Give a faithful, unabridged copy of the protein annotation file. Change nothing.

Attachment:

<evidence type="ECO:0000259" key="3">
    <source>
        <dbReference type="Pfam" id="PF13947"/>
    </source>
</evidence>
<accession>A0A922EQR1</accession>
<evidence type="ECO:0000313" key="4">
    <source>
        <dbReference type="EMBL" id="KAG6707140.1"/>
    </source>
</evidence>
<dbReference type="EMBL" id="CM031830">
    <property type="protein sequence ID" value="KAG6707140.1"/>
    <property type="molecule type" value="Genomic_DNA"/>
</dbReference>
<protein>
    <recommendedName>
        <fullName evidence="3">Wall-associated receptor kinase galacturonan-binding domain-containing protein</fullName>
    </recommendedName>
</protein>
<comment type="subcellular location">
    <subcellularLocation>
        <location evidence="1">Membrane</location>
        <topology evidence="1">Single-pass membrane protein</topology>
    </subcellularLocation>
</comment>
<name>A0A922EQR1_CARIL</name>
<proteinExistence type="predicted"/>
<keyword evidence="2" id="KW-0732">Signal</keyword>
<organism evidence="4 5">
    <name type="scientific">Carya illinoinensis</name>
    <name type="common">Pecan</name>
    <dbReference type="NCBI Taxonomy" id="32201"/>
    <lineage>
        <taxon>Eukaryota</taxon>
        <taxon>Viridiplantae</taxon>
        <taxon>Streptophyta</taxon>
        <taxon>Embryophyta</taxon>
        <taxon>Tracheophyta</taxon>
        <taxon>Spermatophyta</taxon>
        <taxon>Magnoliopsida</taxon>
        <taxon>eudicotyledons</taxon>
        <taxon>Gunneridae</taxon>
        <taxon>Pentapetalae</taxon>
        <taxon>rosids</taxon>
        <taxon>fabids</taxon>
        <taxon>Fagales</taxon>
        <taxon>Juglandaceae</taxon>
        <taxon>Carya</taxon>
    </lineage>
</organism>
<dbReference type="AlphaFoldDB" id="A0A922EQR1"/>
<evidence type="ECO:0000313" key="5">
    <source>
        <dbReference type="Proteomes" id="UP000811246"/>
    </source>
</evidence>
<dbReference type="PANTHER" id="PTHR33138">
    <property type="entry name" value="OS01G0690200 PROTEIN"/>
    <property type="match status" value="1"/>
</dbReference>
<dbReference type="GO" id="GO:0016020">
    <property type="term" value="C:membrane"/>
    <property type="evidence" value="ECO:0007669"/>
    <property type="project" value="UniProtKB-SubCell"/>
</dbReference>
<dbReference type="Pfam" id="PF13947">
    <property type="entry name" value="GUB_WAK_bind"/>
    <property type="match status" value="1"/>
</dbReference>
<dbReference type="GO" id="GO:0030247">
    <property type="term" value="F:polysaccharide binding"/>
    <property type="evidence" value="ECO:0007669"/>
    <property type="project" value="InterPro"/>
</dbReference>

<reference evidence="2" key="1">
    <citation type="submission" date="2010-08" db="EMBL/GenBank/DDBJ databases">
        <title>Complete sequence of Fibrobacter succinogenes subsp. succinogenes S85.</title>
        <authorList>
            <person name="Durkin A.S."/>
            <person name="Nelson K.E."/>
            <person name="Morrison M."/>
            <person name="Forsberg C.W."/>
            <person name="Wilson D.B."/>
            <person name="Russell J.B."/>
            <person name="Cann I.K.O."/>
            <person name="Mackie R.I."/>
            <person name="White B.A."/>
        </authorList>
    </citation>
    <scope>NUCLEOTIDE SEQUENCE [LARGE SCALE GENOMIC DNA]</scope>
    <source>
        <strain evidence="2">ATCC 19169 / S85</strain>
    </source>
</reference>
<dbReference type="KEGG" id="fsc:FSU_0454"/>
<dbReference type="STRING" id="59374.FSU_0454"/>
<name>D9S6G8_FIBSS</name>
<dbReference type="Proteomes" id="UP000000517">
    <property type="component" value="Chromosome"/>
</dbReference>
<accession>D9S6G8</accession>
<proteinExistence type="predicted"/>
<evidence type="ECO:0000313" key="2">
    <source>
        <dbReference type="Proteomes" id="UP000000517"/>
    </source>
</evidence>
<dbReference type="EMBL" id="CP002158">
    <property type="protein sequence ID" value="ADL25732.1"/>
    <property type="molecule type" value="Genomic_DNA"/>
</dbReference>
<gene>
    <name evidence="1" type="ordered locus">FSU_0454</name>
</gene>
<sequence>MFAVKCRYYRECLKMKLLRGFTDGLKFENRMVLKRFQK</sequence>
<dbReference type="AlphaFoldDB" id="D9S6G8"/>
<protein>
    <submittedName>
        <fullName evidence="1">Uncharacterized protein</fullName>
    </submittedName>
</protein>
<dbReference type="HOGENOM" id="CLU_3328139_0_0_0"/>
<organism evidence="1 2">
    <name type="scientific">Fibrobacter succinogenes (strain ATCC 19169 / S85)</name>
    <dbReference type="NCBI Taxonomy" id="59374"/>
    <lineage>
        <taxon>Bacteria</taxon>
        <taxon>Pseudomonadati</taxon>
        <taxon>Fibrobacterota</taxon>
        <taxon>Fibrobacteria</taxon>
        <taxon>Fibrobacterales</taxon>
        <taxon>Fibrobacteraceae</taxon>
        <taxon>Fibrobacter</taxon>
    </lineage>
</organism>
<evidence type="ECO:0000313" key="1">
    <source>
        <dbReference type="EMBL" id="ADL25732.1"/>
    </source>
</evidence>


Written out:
<evidence type="ECO:0000259" key="3">
    <source>
        <dbReference type="Pfam" id="PF13947"/>
    </source>
</evidence>
<accession>A0A922EQR1</accession>
<evidence type="ECO:0000313" key="4">
    <source>
        <dbReference type="EMBL" id="KAG6707140.1"/>
    </source>
</evidence>
<dbReference type="EMBL" id="CM031830">
    <property type="protein sequence ID" value="KAG6707140.1"/>
    <property type="molecule type" value="Genomic_DNA"/>
</dbReference>
<protein>
    <recommendedName>
        <fullName evidence="3">Wall-associated receptor kinase galacturonan-binding domain-containing protein</fullName>
    </recommendedName>
</protein>
<comment type="subcellular location">
    <subcellularLocation>
        <location evidence="1">Membrane</location>
        <topology evidence="1">Single-pass membrane protein</topology>
    </subcellularLocation>
</comment>
<name>A0A922EQR1_CARIL</name>
<proteinExistence type="predicted"/>
<keyword evidence="2" id="KW-0732">Signal</keyword>
<organism evidence="4 5">
    <name type="scientific">Carya illinoinensis</name>
    <name type="common">Pecan</name>
    <dbReference type="NCBI Taxonomy" id="32201"/>
    <lineage>
        <taxon>Eukaryota</taxon>
        <taxon>Viridiplantae</taxon>
        <taxon>Streptophyta</taxon>
        <taxon>Embryophyta</taxon>
        <taxon>Tracheophyta</taxon>
        <taxon>Spermatophyta</taxon>
        <taxon>Magnoliopsida</taxon>
        <taxon>eudicotyledons</taxon>
        <taxon>Gunneridae</taxon>
        <taxon>Pentapetalae</taxon>
        <taxon>rosids</taxon>
        <taxon>fabids</taxon>
        <taxon>Fagales</taxon>
        <taxon>Juglandaceae</taxon>
        <taxon>Carya</taxon>
    </lineage>
</organism>
<dbReference type="AlphaFoldDB" id="A0A922EQR1"/>
<evidence type="ECO:0000313" key="5">
    <source>
        <dbReference type="Proteomes" id="UP000811246"/>
    </source>
</evidence>
<dbReference type="PANTHER" id="PTHR33138">
    <property type="entry name" value="OS01G0690200 PROTEIN"/>
    <property type="match status" value="1"/>
</dbReference>
<dbReference type="GO" id="GO:0016020">
    <property type="term" value="C:membrane"/>
    <property type="evidence" value="ECO:0007669"/>
    <property type="project" value="UniProtKB-SubCell"/>
</dbReference>
<dbReference type="Pfam" id="PF13947">
    <property type="entry name" value="GUB_WAK_bind"/>
    <property type="match status" value="1"/>
</dbReference>
<dbReference type="GO" id="GO:0030247">
    <property type="term" value="F:polysaccharide binding"/>
    <property type="evidence" value="ECO:0007669"/>
    <property type="project" value="InterPro"/>
</dbReference>

<reference evidence="2" key="1">
    <citation type="submission" date="2010-08" db="EMBL/GenBank/DDBJ databases">
        <title>Complete sequence of Fibrobacter succinogenes subsp. succinogenes S85.</title>
        <authorList>
            <person name="Durkin A.S."/>
            <person name="Nelson K.E."/>
            <person name="Morrison M."/>
            <person name="Forsberg C.W."/>
            <person name="Wilson D.B."/>
            <person name="Russell J.B."/>
            <person name="Cann I.K.O."/>
            <person name="Mackie R.I."/>
            <person name="White B.A."/>
        </authorList>
    </citation>
    <scope>NUCLEOTIDE SEQUENCE [LARGE SCALE GENOMIC DNA]</scope>
    <source>
        <strain evidence="2">ATCC 19169 / S85</strain>
    </source>
</reference>
<dbReference type="KEGG" id="fsc:FSU_0454"/>
<dbReference type="STRING" id="59374.FSU_0454"/>
<name>D9S6G8_FIBSS</name>
<dbReference type="Proteomes" id="UP000000517">
    <property type="component" value="Chromosome"/>
</dbReference>
<accession>D9S6G8</accession>
<proteinExistence type="predicted"/>
<evidence type="ECO:0000313" key="2">
    <source>
        <dbReference type="Proteomes" id="UP000000517"/>
    </source>
</evidence>
<dbReference type="EMBL" id="CP002158">
    <property type="protein sequence ID" value="ADL25732.1"/>
    <property type="molecule type" value="Genomic_DNA"/>
</dbReference>
<gene>
    <name evidence="1" type="ordered locus">FSU_0454</name>
</gene>
<sequence>MFAVKCRYYRECLKMKLLRGFTDGLKFENRMVLKRFQK</sequence>
<dbReference type="AlphaFoldDB" id="D9S6G8"/>
<protein>
    <submittedName>
        <fullName evidence="1">Uncharacterized protein</fullName>
    </submittedName>
</protein>
<dbReference type="HOGENOM" id="CLU_3328139_0_0_0"/>
<organism evidence="1 2">
    <name type="scientific">Fibrobacter succinogenes (strain ATCC 19169 / S85)</name>
    <dbReference type="NCBI Taxonomy" id="59374"/>
    <lineage>
        <taxon>Bacteria</taxon>
        <taxon>Pseudomonadati</taxon>
        <taxon>Fibrobacterota</taxon>
        <taxon>Fibrobacteria</taxon>
        <taxon>Fibrobacterales</taxon>
        <taxon>Fibrobacteraceae</taxon>
        <taxon>Fibrobacter</taxon>
    </lineage>
</organism>
<evidence type="ECO:0000313" key="1">
    <source>
        <dbReference type="EMBL" id="ADL25732.1"/>
    </source>
</evidence>